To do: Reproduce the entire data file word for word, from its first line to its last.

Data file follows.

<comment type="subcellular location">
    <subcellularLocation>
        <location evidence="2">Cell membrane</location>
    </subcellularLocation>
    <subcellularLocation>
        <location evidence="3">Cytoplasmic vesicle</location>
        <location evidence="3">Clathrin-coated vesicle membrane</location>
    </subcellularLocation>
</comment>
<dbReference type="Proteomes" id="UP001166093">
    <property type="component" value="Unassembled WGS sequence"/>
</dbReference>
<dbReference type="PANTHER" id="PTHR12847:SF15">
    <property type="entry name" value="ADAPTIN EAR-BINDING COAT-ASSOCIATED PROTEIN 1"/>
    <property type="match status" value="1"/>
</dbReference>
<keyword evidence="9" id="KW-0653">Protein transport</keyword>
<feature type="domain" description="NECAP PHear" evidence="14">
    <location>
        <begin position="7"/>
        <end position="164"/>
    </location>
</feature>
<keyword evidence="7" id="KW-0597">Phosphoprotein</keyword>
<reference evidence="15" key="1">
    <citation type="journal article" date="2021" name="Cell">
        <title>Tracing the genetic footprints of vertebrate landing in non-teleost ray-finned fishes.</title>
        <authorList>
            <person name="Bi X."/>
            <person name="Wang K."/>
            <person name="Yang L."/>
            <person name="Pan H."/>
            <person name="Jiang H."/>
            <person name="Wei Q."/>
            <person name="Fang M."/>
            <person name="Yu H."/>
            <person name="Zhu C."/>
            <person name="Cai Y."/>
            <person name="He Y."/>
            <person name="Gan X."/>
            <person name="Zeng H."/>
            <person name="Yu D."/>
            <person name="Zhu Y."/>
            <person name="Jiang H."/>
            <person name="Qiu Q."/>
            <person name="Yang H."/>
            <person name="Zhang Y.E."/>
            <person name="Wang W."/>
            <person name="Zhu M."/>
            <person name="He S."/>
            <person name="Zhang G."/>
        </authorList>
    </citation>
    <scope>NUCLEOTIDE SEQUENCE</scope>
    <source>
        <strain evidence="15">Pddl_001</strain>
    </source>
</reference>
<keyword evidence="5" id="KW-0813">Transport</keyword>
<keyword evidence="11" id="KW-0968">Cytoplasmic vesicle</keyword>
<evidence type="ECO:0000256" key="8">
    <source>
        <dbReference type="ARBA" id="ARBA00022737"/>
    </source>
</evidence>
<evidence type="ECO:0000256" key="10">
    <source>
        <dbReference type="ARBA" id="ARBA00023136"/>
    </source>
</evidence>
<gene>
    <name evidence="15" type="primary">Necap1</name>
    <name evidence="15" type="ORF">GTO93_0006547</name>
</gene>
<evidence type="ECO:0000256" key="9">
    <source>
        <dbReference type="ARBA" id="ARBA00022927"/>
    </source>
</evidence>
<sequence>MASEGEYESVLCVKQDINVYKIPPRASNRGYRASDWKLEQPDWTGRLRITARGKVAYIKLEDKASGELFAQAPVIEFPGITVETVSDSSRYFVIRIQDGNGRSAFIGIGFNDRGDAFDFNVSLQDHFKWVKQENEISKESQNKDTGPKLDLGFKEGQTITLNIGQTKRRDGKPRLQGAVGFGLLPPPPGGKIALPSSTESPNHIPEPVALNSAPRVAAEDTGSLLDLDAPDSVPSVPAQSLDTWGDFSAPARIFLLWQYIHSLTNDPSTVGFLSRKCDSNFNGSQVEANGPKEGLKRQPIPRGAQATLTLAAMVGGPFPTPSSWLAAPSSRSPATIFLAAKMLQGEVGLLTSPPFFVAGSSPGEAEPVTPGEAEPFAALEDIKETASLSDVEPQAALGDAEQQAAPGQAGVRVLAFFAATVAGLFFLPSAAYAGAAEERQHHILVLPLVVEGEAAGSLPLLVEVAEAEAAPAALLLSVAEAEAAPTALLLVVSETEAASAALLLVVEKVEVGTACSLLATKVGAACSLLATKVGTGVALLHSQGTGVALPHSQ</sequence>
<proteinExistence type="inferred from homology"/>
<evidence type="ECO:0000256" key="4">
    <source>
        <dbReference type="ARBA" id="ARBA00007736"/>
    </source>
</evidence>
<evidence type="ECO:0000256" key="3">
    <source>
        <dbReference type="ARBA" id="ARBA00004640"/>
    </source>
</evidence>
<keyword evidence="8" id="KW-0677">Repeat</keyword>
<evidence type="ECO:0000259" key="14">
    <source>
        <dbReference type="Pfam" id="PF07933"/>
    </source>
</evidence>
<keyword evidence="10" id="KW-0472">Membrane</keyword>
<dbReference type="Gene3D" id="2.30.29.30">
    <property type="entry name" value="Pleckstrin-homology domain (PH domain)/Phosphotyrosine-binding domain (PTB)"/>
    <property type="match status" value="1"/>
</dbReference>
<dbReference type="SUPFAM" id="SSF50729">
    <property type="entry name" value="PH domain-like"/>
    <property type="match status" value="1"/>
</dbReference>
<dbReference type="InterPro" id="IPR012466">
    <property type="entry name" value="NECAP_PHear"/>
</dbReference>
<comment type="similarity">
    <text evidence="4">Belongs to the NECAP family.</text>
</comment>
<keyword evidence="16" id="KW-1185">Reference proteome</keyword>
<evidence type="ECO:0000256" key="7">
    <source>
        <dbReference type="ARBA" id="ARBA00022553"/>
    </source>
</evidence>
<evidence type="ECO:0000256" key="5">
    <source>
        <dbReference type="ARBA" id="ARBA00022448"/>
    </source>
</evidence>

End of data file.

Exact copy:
<comment type="subcellular location">
    <subcellularLocation>
        <location evidence="2">Cell membrane</location>
    </subcellularLocation>
    <subcellularLocation>
        <location evidence="3">Cytoplasmic vesicle</location>
        <location evidence="3">Clathrin-coated vesicle membrane</location>
    </subcellularLocation>
</comment>
<dbReference type="Proteomes" id="UP001166093">
    <property type="component" value="Unassembled WGS sequence"/>
</dbReference>
<dbReference type="PANTHER" id="PTHR12847:SF15">
    <property type="entry name" value="ADAPTIN EAR-BINDING COAT-ASSOCIATED PROTEIN 1"/>
    <property type="match status" value="1"/>
</dbReference>
<keyword evidence="9" id="KW-0653">Protein transport</keyword>
<feature type="domain" description="NECAP PHear" evidence="14">
    <location>
        <begin position="7"/>
        <end position="164"/>
    </location>
</feature>
<keyword evidence="7" id="KW-0597">Phosphoprotein</keyword>
<reference evidence="15" key="1">
    <citation type="journal article" date="2021" name="Cell">
        <title>Tracing the genetic footprints of vertebrate landing in non-teleost ray-finned fishes.</title>
        <authorList>
            <person name="Bi X."/>
            <person name="Wang K."/>
            <person name="Yang L."/>
            <person name="Pan H."/>
            <person name="Jiang H."/>
            <person name="Wei Q."/>
            <person name="Fang M."/>
            <person name="Yu H."/>
            <person name="Zhu C."/>
            <person name="Cai Y."/>
            <person name="He Y."/>
            <person name="Gan X."/>
            <person name="Zeng H."/>
            <person name="Yu D."/>
            <person name="Zhu Y."/>
            <person name="Jiang H."/>
            <person name="Qiu Q."/>
            <person name="Yang H."/>
            <person name="Zhang Y.E."/>
            <person name="Wang W."/>
            <person name="Zhu M."/>
            <person name="He S."/>
            <person name="Zhang G."/>
        </authorList>
    </citation>
    <scope>NUCLEOTIDE SEQUENCE</scope>
    <source>
        <strain evidence="15">Pddl_001</strain>
    </source>
</reference>
<keyword evidence="5" id="KW-0813">Transport</keyword>
<keyword evidence="11" id="KW-0968">Cytoplasmic vesicle</keyword>
<evidence type="ECO:0000256" key="8">
    <source>
        <dbReference type="ARBA" id="ARBA00022737"/>
    </source>
</evidence>
<evidence type="ECO:0000256" key="10">
    <source>
        <dbReference type="ARBA" id="ARBA00023136"/>
    </source>
</evidence>
<gene>
    <name evidence="15" type="primary">Necap1</name>
    <name evidence="15" type="ORF">GTO93_0006547</name>
</gene>
<evidence type="ECO:0000256" key="9">
    <source>
        <dbReference type="ARBA" id="ARBA00022927"/>
    </source>
</evidence>
<sequence>MASEGEYESVLCVKQDINVYKIPPRASNRGYRASDWKLEQPDWTGRLRITARGKVAYIKLEDKASGELFAQAPVIEFPGITVETVSDSSRYFVIRIQDGNGRSAFIGIGFNDRGDAFDFNVSLQDHFKWVKQENEISKESQNKDTGPKLDLGFKEGQTITLNIGQTKRRDGKPRLQGAVGFGLLPPPPGGKIALPSSTESPNHIPEPVALNSAPRVAAEDTGSLLDLDAPDSVPSVPAQSLDTWGDFSAPARIFLLWQYIHSLTNDPSTVGFLSRKCDSNFNGSQVEANGPKEGLKRQPIPRGAQATLTLAAMVGGPFPTPSSWLAAPSSRSPATIFLAAKMLQGEVGLLTSPPFFVAGSSPGEAEPVTPGEAEPFAALEDIKETASLSDVEPQAALGDAEQQAAPGQAGVRVLAFFAATVAGLFFLPSAAYAGAAEERQHHILVLPLVVEGEAAGSLPLLVEVAEAEAAPAALLLSVAEAEAAPTALLLVVSETEAASAALLLVVEKVEVGTACSLLATKVGAACSLLATKVGTGVALLHSQGTGVALPHSQ</sequence>
<proteinExistence type="inferred from homology"/>
<evidence type="ECO:0000256" key="4">
    <source>
        <dbReference type="ARBA" id="ARBA00007736"/>
    </source>
</evidence>
<evidence type="ECO:0000256" key="3">
    <source>
        <dbReference type="ARBA" id="ARBA00004640"/>
    </source>
</evidence>
<keyword evidence="8" id="KW-0677">Repeat</keyword>
<evidence type="ECO:0000259" key="14">
    <source>
        <dbReference type="Pfam" id="PF07933"/>
    </source>
</evidence>
<keyword evidence="10" id="KW-0472">Membrane</keyword>
<dbReference type="Gene3D" id="2.30.29.30">
    <property type="entry name" value="Pleckstrin-homology domain (PH domain)/Phosphotyrosine-binding domain (PTB)"/>
    <property type="match status" value="1"/>
</dbReference>
<dbReference type="SUPFAM" id="SSF50729">
    <property type="entry name" value="PH domain-like"/>
    <property type="match status" value="1"/>
</dbReference>
<dbReference type="InterPro" id="IPR012466">
    <property type="entry name" value="NECAP_PHear"/>
</dbReference>
<comment type="similarity">
    <text evidence="4">Belongs to the NECAP family.</text>
</comment>
<keyword evidence="16" id="KW-1185">Reference proteome</keyword>
<evidence type="ECO:0000256" key="7">
    <source>
        <dbReference type="ARBA" id="ARBA00022553"/>
    </source>
</evidence>
<evidence type="ECO:0000256" key="5">
    <source>
        <dbReference type="ARBA" id="ARBA00022448"/>
    </source>
</evidence>